Personal Rapid Transit …. in Ann Arbor! Part 2 – buildingwashtenaw
buildingwashtenaw

Personal Rapid Transit …. in Ann Arbor! Part 2

Advertisements

In Part 1 of examining the development of Personal Rapid Transit …in Ann Arbor, I looked at the work of the Bendix Corporation on Plymouth Road in Ann Arbor with autonomous vehicles and how they directly supported the development of 1970s era PRT systems which are still in use today.

In this post, I would like to look further at the test track Bendix built in Ann Arbor to complete this testing and development.

Caption: 
 COMPUTER CONTROLS VAN: Program analyst Bob Comfort operates controls which guide a driverless Swedish van along a 5,500-foot roadway at the Bendix Corporation’s Transportation Control Laboratory on Plymouth Road. From his seat inside the computer control center he can watch the vehicles as they make their way along the asphalt roadway. Courtesy of the Ann Arbor News/Ann Arbor District Library

One of Bendix’s Ann Arbor offices (now demolished) was located on Plymouth Road on the Northeast side of the City just west of Green Road. Bendix built their approximately $13,500,000 Aviation Systems research laboratories ($126 million today) in 1958 at this location after moving out of their former (and likely temporary) offices in the old Masonic Temple Building on Liberty Street (where the Federal Building now resides).

Bendix Aviation Corporation moves to new Systems Division building on Plymouth Rd, August 1958. Courtesy of Ann Arbor News/Ann Arbor District Library

Here is a good image of the new office building in relation to Plymouth Road and the Water Tower. In 1958 this area was largely undeveloped. The “Old News” Archive of the Ann Arbor District Library has a bunch of other pictures of the new building and it’s very mid-century office interior .

“Bendix’s new Systems Division plant nears completion, June 1958” Courtesy of the Ann Arbor News and the Ann Arbor District Library

A PRT/Driverless transit track was completed in August of 1971 to the south of Bendix’s new office for a (Bendix) quoted cost of $150,000 ($929,000 today) after they began accepting contracts from the Federal Government and prime contractors for systems control technology for a Personal Rapid Transit system.

Courtesy of the Ann Arbor News/Ann Arbor District Libary

The completed track is clearly visible in aerial imagery from the time.

Courtesy of Washtenaw County

The large white structure on the North portion of the track is the Control Building that the Bendix employee in the first photo in this post is sitting in (the photo was taken looking east).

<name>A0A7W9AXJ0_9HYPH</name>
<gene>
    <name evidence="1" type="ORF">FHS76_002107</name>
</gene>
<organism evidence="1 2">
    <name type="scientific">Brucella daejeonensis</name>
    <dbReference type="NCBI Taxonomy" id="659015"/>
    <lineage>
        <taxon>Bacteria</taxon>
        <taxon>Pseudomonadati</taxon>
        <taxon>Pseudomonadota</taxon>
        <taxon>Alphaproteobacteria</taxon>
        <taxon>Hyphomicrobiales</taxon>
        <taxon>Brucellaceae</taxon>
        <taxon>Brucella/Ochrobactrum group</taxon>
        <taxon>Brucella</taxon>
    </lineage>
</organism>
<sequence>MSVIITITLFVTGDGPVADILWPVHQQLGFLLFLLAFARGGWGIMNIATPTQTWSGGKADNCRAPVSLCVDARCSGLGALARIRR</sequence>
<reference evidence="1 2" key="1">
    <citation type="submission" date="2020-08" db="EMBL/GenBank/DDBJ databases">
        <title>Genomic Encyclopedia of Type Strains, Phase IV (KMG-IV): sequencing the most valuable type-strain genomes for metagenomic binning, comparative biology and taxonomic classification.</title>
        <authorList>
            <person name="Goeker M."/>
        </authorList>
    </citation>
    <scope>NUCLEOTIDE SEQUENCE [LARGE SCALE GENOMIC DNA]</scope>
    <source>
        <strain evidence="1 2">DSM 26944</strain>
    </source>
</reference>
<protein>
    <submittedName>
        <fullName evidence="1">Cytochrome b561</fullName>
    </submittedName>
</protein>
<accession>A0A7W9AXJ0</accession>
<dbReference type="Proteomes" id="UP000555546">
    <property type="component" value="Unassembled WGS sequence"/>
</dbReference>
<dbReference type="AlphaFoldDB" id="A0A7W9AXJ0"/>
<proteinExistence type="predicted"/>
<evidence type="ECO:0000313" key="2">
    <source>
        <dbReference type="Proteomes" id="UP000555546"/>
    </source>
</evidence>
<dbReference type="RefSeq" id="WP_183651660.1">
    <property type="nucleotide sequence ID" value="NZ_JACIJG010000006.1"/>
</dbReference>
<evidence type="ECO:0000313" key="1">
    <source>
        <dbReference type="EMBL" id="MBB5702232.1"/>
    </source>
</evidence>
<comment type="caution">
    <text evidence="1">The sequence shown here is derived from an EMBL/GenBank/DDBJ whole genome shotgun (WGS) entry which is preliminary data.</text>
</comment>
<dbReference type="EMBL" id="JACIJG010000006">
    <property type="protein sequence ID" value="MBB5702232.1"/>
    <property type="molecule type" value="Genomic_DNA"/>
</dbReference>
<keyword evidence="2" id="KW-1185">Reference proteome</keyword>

Courtesy of Washtenaw County

Bendix’s investment in Personal Rapid Transit and other driverless technology was sadly short lived. As the Government contracts dried up, so too apparently did Bendix’s interest in the technology. The Ann Arbor News reported in October 1974  (less than four years after the track was built) that Bendix was considering selling their entire 43-acre site on Plymouth Road. In an April 1975 article, grim sounding Bendix management stated “the situation [at the Plymouth Road Offices] will be reviewed every six months” and that “We hope the business picture will stabilize.” In 1983 the University of Michigan bought the Bendix building and acquired the test track with it.

It is not clear if the University ever used the Test Track or just sat on the land for their future use. Imagery from 2010 shows portions of it largely overgrown. The road itself also appears in poor condition with large cracks and joints. The Bendix building itself was torn down around 2006 but the track control building remains.

Courtesy of Washtenaw County

I don’t know if stories about abandoned driverless test tracks can have happy endings  but in an ironic(?) twist or other bit of coincidence, in 2015 U of M built their 16 acre “Mcity” automated and connected vehicle test track directly adjacent to the old Bendix PRT test track.

The new “Mcity” Test Track next to the old Bendix Track (or what is left of it) Courtesy of Washtenaw County

It is certainly unique that a new generation of automated vehicle technology is being tested in largely the same place where Bendix was testing the same thing 45 years ago. Hopefully this new track is in use for more than four years!

 

 

 

 

Advertisements

Advertisements